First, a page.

Moral Briefs – Chapter XXXIV – Occultism

cover of the ebook 'Moral Briefs' by Father John Henry StapletonSpiritism as a theory, a science, a practice, a religion, or, I might add, a profitable business venture, is considered an evil thing by the Church, and by her is condemned as superstition, that is, as a false and unworthy homage to God, belittling His majesty and opposed to the Dispensation of Christ, according to which alone God can be worthily honored. This evil has many names; it includes all dabbling in the supernatural against the sanction of Church authority, and runs a whole gamut of “isms” from fake trance-mediums to downright diabolical possession.

The craft found favor with the pagans and flourished many years before the Christian era. Wondrous things were wrought by the so-called pythonic spirit; evidently outside the natural order, still more evidently not by the agency of God, and of a certainty through the secret workings of the “Old Boy” himself. It was called Necromancy, or the Black Art. It had attractions for the Jews and they yielded to some extent to the temptation of consulting the Python. For this reason Moses condemned the evil as an abomination. These are his words, taken from Deuteronomy:

“Neither let there be found among you any one that consults soothsayers, or observes dreams and omens; neither let there be any wizard, nor charmer, nor any one that consults pythonic spirits or fortune tellers, or that seeks the truth from the dead. For the Lord abhors all these things; and for these abominations He will destroy them.”

The Black Art had its votaries during the Middle Ages and kept the Church busy warning the faithful against its dangers and its evils. Even so great a name as that of Albert the Great has been associated with the dark doings of the wizard, because, no doubt, of the marvelous fruits of his genius and deep learning, which the ignorant believed impossible to mere human agency. As witchcraft, it flourished during the sixteenth and seventeenth centuries. The excesses to which it gave rise caused severe laws to be enacted against it and stringent measures were taken to suppress it. Many were put to death, sometimes after the most cruel tortures. As is usually the case, the innocent suffered with the guilty. The history of the early New England settlers makes good reading on the subject.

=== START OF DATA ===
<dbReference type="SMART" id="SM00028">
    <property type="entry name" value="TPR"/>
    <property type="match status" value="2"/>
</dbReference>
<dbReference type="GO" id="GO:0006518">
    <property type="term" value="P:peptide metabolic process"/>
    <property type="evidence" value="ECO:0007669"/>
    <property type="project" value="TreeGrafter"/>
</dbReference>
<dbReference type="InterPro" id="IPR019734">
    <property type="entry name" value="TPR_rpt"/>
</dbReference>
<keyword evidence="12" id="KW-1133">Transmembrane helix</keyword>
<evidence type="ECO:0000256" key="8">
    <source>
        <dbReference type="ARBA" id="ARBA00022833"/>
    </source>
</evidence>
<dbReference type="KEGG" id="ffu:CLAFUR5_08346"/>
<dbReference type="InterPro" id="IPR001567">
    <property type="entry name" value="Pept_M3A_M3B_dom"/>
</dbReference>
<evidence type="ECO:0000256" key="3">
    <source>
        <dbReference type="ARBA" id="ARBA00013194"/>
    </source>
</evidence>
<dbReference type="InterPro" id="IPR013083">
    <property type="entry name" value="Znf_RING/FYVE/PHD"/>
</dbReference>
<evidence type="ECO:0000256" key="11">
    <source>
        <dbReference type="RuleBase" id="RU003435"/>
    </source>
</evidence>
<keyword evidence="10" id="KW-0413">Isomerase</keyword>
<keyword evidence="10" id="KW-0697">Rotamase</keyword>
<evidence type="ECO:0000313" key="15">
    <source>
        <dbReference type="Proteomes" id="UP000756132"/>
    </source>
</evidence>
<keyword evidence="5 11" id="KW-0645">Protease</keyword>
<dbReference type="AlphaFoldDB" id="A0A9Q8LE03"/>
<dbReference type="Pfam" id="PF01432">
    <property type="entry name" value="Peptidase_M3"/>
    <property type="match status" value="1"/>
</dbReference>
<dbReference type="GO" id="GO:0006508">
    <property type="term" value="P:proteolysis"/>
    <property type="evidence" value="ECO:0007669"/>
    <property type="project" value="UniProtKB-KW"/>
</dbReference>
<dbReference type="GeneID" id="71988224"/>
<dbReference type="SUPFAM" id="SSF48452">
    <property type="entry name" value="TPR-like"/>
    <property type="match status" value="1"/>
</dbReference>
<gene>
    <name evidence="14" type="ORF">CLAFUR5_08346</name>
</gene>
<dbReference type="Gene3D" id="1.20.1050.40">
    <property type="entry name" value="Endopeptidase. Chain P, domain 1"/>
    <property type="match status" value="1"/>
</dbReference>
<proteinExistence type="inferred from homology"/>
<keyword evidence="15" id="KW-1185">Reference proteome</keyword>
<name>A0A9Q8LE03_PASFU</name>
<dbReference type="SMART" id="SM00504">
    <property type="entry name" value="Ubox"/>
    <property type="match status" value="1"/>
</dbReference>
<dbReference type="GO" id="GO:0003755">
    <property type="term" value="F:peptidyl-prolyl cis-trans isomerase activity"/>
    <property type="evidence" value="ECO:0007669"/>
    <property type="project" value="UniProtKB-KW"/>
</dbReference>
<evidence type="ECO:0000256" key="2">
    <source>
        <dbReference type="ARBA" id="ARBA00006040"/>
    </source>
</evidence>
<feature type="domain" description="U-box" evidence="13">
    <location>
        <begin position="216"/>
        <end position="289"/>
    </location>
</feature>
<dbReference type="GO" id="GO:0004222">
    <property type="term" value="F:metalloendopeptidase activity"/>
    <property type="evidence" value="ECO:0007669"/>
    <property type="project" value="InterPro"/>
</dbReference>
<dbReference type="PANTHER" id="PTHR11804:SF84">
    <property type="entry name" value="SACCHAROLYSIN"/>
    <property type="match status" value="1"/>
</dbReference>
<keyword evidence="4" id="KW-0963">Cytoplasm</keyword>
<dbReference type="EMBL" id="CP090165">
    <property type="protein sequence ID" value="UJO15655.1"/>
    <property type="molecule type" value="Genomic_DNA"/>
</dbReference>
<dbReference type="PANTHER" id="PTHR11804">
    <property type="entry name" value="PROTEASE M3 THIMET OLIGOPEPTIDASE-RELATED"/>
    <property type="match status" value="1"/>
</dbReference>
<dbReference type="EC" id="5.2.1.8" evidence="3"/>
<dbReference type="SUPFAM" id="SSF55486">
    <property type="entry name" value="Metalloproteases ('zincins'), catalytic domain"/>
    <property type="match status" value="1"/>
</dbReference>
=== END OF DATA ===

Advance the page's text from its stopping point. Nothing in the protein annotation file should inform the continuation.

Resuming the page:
Some people claim that the spiritism of today is only a revival of old-time witchery and necromancy, that it is as prevalent now as it was then, perhaps more prevalent. “Only,” as Father Lambert remarks, “the witch of today instead of going to the stake as formerly, goes about as Madam So-and-So, and is duly advertised in our enlightened press as the great and renowned seeress or clairvoyant, late from the court of the Akoorid of Swat, more recently from the Sublime Porte, where she was in consultation with the Sultan of Turkey, and more recently still from the principal courts of Europe. As her stay in the city will be brief, those who wish to know the past or future or wish to communicate with deceased friends, are advised to call on her soon. Witchcraft is as prevalent as it ever was, and the witches are as real. They may not have cats on their shoulders or pointed caps, or broomsticks for quick transit, but they differ from the witches of the past only in being liberally paid, instead of liberally punished.”